I’ve never been much of a poet. I thought I was, until I took a poetry class in college, taught by a Vietnam Vet who was never any less than 20 minutes late to class and realized, “Nope, I suck at this.” I have since burned/recycled every poem I have ever written. No need to thank me.
But after I finished the first draft of The Big Rewind, I woke up one morning with curious sentences bouncing around in my skull. I had been reading But Our Princess is in Another Castle, by B.J. Best, which restructured the way I was creating narrative as I functioned throughout the day. Even as I processed simple tasks, I was filtering them through winding, vivid poetics. And when I sat down to write, I would come back an hour later and have no recollection of constructing a sentence, a whole paragraph.
(It was fucking AWESOME.)
Where Best wrote about video games, I wrote about TV. I used television as an allegory for events and people in my life. They were prose poems, mostly about boys, mostly sad. But in them was a language that was so different from how I wrote anything else, which fascinated me. I wrote more, dividing them up into series — “Prime Time” “Saturday Morning Cartoons” and “After School Special.” I wrote about Jem and Pokemon, The Shield and Burn Notice. I wrote crush poems and heartbreak.
And then, one day, the words dried up. They haven’t come back since, sadly, and I was never able to finish the collection. But writing is meant to be shared, so here’s the first of several in the series, titled “Pay The Ferryman.” It’s inspired by House and I have absolutely no memory of writing it. Enjoy, won’t you?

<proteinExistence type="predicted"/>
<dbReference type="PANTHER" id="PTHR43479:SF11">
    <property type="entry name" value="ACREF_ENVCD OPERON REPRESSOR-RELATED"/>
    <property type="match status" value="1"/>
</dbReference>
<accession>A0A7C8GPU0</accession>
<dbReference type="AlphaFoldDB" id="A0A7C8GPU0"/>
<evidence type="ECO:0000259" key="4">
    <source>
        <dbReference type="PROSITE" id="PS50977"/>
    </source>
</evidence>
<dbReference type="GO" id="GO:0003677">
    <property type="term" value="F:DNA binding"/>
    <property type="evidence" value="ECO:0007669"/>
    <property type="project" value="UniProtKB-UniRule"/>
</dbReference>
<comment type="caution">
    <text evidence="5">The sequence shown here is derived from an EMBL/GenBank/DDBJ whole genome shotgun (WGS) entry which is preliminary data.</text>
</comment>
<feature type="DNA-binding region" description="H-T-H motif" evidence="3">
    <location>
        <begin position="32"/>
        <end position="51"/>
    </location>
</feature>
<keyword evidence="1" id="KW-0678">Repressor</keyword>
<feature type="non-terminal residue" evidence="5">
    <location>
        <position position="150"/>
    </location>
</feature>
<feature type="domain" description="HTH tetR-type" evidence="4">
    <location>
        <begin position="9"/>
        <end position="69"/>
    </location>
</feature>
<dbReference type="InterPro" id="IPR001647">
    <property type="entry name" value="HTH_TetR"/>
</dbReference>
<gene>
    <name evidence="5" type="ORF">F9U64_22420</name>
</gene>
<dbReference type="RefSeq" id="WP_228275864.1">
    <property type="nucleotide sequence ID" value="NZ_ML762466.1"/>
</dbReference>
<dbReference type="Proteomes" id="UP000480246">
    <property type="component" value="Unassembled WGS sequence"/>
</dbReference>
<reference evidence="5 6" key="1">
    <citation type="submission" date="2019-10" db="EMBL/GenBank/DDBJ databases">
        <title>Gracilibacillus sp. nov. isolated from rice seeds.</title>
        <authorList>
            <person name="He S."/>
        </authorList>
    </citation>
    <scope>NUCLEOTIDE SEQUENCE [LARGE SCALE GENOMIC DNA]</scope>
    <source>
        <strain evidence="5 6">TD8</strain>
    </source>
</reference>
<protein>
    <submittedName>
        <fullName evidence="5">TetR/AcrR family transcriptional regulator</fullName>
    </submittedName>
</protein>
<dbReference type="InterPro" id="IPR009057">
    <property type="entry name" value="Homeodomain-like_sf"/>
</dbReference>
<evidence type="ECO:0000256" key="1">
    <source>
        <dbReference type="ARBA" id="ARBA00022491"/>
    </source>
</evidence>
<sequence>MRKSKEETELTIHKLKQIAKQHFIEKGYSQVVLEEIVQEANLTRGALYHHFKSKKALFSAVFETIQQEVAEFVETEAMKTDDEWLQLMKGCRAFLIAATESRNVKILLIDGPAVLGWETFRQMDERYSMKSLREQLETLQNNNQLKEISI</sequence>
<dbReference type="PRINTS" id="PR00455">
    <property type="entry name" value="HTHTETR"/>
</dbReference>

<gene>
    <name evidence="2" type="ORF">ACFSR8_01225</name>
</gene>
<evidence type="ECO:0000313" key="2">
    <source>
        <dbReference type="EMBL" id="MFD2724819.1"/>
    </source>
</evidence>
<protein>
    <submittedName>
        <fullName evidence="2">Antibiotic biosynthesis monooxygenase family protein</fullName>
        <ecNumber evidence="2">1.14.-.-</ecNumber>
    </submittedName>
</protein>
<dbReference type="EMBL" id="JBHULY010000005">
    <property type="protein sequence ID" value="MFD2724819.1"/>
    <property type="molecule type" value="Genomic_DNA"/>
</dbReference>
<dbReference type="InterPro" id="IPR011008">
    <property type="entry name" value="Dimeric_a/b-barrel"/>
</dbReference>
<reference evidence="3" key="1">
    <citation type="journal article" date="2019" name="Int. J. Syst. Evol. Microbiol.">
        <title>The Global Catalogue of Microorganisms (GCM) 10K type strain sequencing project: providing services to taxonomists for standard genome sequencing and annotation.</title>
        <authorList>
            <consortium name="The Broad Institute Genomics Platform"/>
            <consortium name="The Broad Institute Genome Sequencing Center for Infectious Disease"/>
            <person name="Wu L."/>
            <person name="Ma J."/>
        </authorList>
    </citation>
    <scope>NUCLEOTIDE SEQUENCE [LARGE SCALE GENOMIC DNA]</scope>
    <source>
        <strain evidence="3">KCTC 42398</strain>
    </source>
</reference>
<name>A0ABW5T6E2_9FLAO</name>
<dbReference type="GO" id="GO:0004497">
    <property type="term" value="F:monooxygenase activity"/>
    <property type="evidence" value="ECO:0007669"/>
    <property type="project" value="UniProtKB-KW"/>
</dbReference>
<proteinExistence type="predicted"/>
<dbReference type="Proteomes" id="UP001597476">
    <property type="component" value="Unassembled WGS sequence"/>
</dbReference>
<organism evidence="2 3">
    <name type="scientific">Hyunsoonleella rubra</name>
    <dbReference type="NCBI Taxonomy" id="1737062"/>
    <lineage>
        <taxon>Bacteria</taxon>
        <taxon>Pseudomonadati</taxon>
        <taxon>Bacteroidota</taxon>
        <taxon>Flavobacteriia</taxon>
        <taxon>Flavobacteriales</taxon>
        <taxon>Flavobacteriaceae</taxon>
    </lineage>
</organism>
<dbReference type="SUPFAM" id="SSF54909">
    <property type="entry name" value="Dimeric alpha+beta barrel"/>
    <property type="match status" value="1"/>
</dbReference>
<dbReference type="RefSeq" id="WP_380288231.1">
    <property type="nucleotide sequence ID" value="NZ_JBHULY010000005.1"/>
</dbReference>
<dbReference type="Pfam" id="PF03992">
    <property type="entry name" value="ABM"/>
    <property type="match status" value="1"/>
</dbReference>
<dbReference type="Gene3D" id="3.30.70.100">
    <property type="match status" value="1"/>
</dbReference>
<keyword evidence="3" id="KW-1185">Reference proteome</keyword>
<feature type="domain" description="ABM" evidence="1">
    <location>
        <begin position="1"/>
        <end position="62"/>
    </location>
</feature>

Pay the Ferryman
Carve open my heart, doctor. Drain out all my blood; replace it with Keith Richards’, if it’s cheaper. Give me a pill that will block the stench of death and disinfectant. Give me a shot that will make me forget all the pain I’ve ever felt.
We play chess. Are their other patients, doctor, who hurt like I do? You, perhaps, but you aren’t hooked up to snakes and bags of venom. You can piss without a sour-faced nurse in Winnie the Pooh scrubs frowning at you like you’re doing it wrong. We don’t all have the luxuries of a doctor’s life.
I can tell by the lines around your eyes that you used to laugh in big loud hurrahs. Medicine is ugly, barbaric, you’ve survived this long by making it a puzzle. I don’t need a detective, doctor, I need a voodoo priest to cast out the demons. Would you believe demons wear fanny packs? It’s where they store tokens for the Ferryman.
Give me your two cents, doctor. Place pennies over my eyes. I don’t want to be in debt to anyone.